Berry, Donagh P.; Buckley, Frank; Dillon, Pat; Evans, Ross D; Veerkamp, Roel F (Teagasc (Agriculture and Food Development Authority), Ireland, 2004)
      Phenotypic and genetic (co)variances among type traits, milk yield, body weight, fertility and somatic cell count were estimated. The data analysed included 3,058 primiparous spring-calving Holstein-Friesian cows from 80 farms throughout the south of Ireland. Heritability estimates for the type traits varied from 0.11 to 0.43. Genetic correlations among some type traits were very strong and may indicate the possibility of reducing the number of traits assessed on each animal; the genetic correlation between angularity and body condition score was –0.84. Genetic correlations between all type traits (except body condition score, udder depth and teat length) and milk yield were positive and ranged from 0.08 to 0.69. The possibility of selecting for body weight may be achievable within a national progeny-testing programme using type traits within a selection index. Moderate to strong genetic correlations existed between some type traits and the various fertility measures and somatic cell count indicating the opportunity of indirect selection for improved fertility and health of animals using type traits within a selection index; however, the standard errors of some of the genetic correlations were large and should thus be treated with caution. Genetically taller, wider, deeper, more angular cows with tighter, stronger, shallower udders were predisposed to have inferior pregnancy rates to first service and require more services.
    • Implementing biosecurity measures on dairy farms in Ireland

      Sayers, Riona; Sayers, Gearoid; Mee, John F; Good, M.; Bermingham, Mairead L; Grant, Jim; Dillon, Pat (Elsevier, 2012-12-29)
      Dairy farms in Ireland are expanding in preparation for a new era of unrestricted milk production with the elimination of the European Union (EU) production quotas in 2015. Countries experiencing a changing agricultural demographic, including farm expansion, can benefit from documenting the implementation of on-farm biosecurity. The objectives of this study were to document and describe influences on biosecurity practices and related opinions on dairy farms. A representative response rate of 64% was achieved to a nationwide telesurvey of farmers. A 20% discrepancy was found between self-declared and truly ‘closed’ herds indicating a lack of understanding of the closed herd concept. Although >72% of farmers surveyed considered biosecurity to be important, 53% stated that a lack of information might prevent them from improving their biosecurity. Logistic regression highlighted regional, age, and farm-size related differences in biosecurity practices and opinions towards its implementation. Farmers in the most dairy cattle dense region were three times more likely to quarantine purchased stock than were their equivalents in regions where dairy production was less intense (P = 0.012). Younger farmers in general were over twice as likely as middle-aged farmers to implement biosecurity guidelines (P = 0.026). The owners of large enterprises were almost five times more likely to join a voluntary animal health scheme (P = 0.003), and were over three times more likely to pay a premium price for health accredited animals (P = 0.02) than were those farming small holdings. The baseline data recorded in this survey will form the basis for more detailed sociological and demographic research which will facilitate the targeting of future training of the farming community in biosecurity.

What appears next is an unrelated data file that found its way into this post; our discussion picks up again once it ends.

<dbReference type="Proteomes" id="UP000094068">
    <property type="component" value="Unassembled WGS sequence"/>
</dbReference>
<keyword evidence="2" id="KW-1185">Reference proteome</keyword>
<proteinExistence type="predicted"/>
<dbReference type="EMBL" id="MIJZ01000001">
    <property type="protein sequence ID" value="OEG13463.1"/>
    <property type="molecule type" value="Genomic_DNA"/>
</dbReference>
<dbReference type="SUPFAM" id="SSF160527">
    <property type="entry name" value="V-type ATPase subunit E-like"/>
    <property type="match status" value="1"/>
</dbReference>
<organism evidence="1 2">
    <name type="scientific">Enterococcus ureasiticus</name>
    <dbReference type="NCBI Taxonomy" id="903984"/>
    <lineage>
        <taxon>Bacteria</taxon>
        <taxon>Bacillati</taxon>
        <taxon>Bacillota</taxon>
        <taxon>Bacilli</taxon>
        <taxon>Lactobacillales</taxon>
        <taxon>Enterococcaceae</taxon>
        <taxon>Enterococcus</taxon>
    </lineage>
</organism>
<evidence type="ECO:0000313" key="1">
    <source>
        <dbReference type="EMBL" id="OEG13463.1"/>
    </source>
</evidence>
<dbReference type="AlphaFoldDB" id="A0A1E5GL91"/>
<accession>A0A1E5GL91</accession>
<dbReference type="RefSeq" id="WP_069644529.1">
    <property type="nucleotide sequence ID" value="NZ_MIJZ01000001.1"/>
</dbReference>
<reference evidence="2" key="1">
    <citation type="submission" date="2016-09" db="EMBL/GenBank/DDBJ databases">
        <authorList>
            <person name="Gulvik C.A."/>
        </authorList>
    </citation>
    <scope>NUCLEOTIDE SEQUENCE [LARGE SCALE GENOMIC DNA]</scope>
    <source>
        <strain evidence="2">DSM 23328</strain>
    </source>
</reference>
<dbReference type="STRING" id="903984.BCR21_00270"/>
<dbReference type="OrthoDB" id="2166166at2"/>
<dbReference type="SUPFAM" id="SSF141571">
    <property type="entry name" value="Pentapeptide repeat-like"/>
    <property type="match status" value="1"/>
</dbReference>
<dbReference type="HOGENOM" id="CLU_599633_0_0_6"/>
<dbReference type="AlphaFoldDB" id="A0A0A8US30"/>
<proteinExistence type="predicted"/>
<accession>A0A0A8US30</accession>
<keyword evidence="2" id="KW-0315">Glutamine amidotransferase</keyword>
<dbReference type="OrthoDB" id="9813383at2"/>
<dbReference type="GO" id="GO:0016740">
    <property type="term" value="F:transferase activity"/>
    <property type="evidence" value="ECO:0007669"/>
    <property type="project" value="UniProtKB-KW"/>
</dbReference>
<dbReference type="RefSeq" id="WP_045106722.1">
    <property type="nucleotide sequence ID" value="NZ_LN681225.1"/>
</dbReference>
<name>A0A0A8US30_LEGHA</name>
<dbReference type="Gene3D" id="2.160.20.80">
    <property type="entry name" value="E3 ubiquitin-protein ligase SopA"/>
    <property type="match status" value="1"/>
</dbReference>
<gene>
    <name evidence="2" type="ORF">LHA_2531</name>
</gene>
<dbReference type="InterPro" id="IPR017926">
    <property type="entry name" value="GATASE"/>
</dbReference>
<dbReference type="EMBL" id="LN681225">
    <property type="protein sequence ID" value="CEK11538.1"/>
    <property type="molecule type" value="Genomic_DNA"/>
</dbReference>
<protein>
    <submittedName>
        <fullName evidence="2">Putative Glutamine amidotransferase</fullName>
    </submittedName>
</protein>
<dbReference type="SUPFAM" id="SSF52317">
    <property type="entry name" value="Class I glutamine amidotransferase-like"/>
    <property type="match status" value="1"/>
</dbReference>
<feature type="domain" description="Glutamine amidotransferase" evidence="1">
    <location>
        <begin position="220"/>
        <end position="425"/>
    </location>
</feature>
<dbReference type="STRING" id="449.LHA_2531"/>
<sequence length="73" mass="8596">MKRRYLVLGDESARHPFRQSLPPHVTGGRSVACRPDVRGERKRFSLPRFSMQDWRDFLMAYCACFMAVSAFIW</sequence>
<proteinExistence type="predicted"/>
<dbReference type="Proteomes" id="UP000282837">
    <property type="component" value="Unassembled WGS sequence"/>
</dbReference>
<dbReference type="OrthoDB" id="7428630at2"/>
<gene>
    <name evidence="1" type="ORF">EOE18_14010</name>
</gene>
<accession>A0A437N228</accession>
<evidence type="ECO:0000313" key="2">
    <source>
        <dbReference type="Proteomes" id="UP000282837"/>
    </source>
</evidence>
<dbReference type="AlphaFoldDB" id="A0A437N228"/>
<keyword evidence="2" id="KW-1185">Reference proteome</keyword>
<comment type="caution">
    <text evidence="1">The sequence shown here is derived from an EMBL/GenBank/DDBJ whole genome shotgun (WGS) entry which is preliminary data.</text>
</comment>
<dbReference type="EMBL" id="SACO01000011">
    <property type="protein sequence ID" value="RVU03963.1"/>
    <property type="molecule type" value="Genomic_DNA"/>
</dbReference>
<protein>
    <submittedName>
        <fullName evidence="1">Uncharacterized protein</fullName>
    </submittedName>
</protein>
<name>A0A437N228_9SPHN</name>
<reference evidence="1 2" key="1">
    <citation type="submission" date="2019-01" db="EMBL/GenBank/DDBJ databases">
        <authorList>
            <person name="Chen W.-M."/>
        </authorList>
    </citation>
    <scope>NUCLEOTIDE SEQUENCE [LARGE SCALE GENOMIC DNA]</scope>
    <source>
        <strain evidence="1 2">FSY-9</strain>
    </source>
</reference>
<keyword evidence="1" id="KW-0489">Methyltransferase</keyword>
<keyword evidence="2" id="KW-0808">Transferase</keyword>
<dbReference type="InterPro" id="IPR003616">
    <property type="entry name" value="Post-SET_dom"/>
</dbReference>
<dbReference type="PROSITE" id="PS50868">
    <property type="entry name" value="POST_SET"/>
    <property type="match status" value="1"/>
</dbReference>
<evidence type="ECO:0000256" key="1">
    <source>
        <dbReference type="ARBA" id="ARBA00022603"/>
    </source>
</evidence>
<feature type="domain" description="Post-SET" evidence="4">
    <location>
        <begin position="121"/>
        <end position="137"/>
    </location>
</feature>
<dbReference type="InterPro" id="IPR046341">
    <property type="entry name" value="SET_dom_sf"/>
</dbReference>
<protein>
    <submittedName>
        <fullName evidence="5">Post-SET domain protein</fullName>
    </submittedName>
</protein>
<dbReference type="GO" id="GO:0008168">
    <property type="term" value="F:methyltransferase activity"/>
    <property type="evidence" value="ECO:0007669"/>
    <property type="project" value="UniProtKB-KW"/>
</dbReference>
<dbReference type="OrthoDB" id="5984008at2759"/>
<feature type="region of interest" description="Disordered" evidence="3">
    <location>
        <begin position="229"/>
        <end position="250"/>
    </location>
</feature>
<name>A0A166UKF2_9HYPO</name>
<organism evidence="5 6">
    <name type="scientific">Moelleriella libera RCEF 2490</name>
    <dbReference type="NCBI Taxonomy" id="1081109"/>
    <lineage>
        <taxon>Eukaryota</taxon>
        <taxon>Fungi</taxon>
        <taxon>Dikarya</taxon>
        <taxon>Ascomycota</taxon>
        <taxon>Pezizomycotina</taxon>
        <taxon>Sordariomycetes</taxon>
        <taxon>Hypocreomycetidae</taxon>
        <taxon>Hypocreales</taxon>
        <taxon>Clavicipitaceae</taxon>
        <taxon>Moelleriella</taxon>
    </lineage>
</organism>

• Insemination factors affecting the conception rate in seasonal calving Holstein-Friesian cows

      Buckley, Frank; Mee, John F; O'Sullivan, Kathleen; Evans, Ross D; Berry, Donagh P.; Dillon, Pat (EDP Sciences, 2003-11)
      Differences in conception rate to first service between artificial inseminations (AI) carried out by commercial AI operators (CAI) or do-it-yourself operators (DIY), between natural service (NAT) and AI, between different AI sires, and between fresh and frozen-thawed semen, on Irish commercial dairy farms, were studied using logistic regression. The study comprised 12 933 potential first inseminations from 77 spring-calving dairy herds. The data were recorded during 1999 and 2000. Amongst the total, 4 394 cows had repeated records across the two years. Adjustment variables included: herd, year, parity, calving period, calving to service interval, herd size, proportion of North American Holstein-Friesian genes, peak milk yield, semen fresh or frozen-thawed status, AI sire and a cow history variable to account for the correlation structure that may exist between performance records of cows present in both years of the study. Interactions of interest were tested but were non-significant. No significant association was observed between the category of AI operator and the likelihood of conception rate to first service (PREG1). The variation in PREG1 observed within the category of operator (CAI and DIY) was investigated using the Levene test for homogeneity of variance. There was no difference between the level of variation observed within CAI and DIY operators. There were significant differences in the likelihood of PREG1 between different AI sires. Amongst the 40 most commonly used AI sires, 3 sires had a lower likelihood of PREG1 (P < 0.05) when compared to the reference AI sire (sire with PREG1 similar to the mean of the group). There was a tendency for a reduced likelihood of PREG1 with the use of fresh semen compared to frozen-thawed semen ( , P = 0.067). Amongst the adjustment variables in the model, those significantly associated with the likelihood of PREG1 included the herd, calving period, calving to first service interval and peak milk yield. No significant difference in the likelihood of PREG1 was observed between AI and NAT.